More than 24 comments were received regarding category three, which was previously categories one and two in the 1981 list, addressing the collection of biological specimens. Some of the comments requested inclusion of specific procedures, such as throat cultures and pap smears. Some of the comments requested the category be rephrased as a general limit, setting out as examples the types of specimens and conditions for collection. In response to these comments, new category three has been reorganized to limit the manner of collection to noninvasive means. The list of specific types of biological specimens is now included as examples of the types of procedures that could fall within this category.
Categories four and five on the proposed list have been combined into one new category, category five, addressing research involving materials collected or which will be collected solely for nonresearch purposes. This new category five was formed in response to comments that raised questions about why the two categories separated out existing and prospectively collected materials. The term ``nonresearch purposes'' was maintained in new category five to describe the origins of the research materials.
An explanatory note has been added to categories five and seven to clarify that some research described in these categories may be exempt from the IRB review under 45 CFR 46.101 of the HHS regulations for the protection of human subjects. Thus, the listing of those categories refers only to nonexempt research.
Category six on the list proposed in November 1997 has become category four on the revised list and addresses the collection of data through noninvasive procedures. In response to several comments that raised concerns about the use of anesthesia and sedation with magnetic resonance imaging procedures, expedited review will not be allowed for any procedure employing anesthesia or sedation. In response to more than 24 comments, the general term ``noninvasive procedures'' now applies to all procedures in this category. The specific procedures to which expedited review was limited in proposed category six, are included in new category four as examples of the types of procedures that could qualify for expedited review. FDA and OPRR, on their own initiative, added wording to clarify that studies intended to evaluate the safety and effectiveness of medical devices or using medical devices that are not cleared or approved for marketing by FDA are generally not eligible for expedited review.
Category seven on the proposed list is now category six on the revised list and deals with the collection of data from voice, video, digital, or image recordings. In the proposal, the IRB was to consider certain risks to the subjects in this category before granting expedited review. In response to several comments that inquired why only this type of research should receive this consideration, it was incorporated as a guiding principle in the Applicability section I of this document and is no longer simply specific to this category.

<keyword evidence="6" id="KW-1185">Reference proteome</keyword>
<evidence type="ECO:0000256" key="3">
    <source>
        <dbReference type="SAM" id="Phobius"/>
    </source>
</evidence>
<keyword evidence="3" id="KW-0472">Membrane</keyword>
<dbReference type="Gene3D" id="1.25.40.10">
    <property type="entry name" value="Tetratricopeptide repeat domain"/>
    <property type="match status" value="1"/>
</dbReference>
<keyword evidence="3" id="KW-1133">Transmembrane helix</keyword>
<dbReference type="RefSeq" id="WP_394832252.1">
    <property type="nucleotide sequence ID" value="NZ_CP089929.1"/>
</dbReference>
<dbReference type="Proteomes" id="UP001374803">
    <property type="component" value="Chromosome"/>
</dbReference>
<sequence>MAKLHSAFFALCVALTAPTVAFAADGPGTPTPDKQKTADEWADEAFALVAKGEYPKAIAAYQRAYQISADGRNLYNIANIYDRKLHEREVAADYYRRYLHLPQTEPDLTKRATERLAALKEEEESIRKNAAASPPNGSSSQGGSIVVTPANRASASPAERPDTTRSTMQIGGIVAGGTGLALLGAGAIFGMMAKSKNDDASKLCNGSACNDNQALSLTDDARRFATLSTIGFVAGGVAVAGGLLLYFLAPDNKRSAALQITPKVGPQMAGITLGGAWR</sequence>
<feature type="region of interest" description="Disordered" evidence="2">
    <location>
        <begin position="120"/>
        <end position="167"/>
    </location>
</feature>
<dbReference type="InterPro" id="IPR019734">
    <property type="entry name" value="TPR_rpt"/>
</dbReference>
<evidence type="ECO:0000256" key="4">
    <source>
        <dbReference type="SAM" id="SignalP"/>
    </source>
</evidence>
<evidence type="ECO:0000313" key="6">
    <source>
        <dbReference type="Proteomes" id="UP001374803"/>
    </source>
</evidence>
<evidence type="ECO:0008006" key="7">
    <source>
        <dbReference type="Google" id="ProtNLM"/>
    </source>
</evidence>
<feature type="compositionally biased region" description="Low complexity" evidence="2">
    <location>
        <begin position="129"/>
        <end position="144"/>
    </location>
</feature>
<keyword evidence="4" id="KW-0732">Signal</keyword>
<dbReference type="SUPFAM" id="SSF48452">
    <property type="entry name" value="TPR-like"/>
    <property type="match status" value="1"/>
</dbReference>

Category eight on the proposed list is now category seven on the revised list. This category was added to the 1981 list with the proposal and concerns research on individual or group characteristics or behavior. At the time of the publication of the 1981 list, this category was not included in the FDA list because FDA routinely considered only the medical risk to subjects in determining whether a study imparted greater than minimal risk. Since that time, the scope of research projects that are under FDA purview has expanded to include activities that are listed in new category seven. Therefore, studies related to FDA-regulated products might employ such methodology.
Over 30 comments requested this category be simplified and rephrased so that researchers and IRB's could more readily determine whether their study is eligible for expedited review. In response, the following changes have been made. The condition that the research does not involve ``stress'' has been deleted; the subsections in the proposed list have been combined to eliminate the distinction between research involving adults and research involving children; research on oral history has been included in response to six comments; and specific research and research techniques have been noted. The category has been reorganized to include research involving motivation, identity, language, communication, cultural beliefs or practices, and social behavior as examples of research on individual or group characteristics or behavior. Methods of conducting such research are now separately listed and have been expanded to include oral history, program evaluation, human factors evaluation, and quality assurance methodologies. As in new category six, the qualification that requires consideration of certain kinds of risks to subjects has been deleted from this category, as it is now a general guiding principle, (C), which applies to the entire list.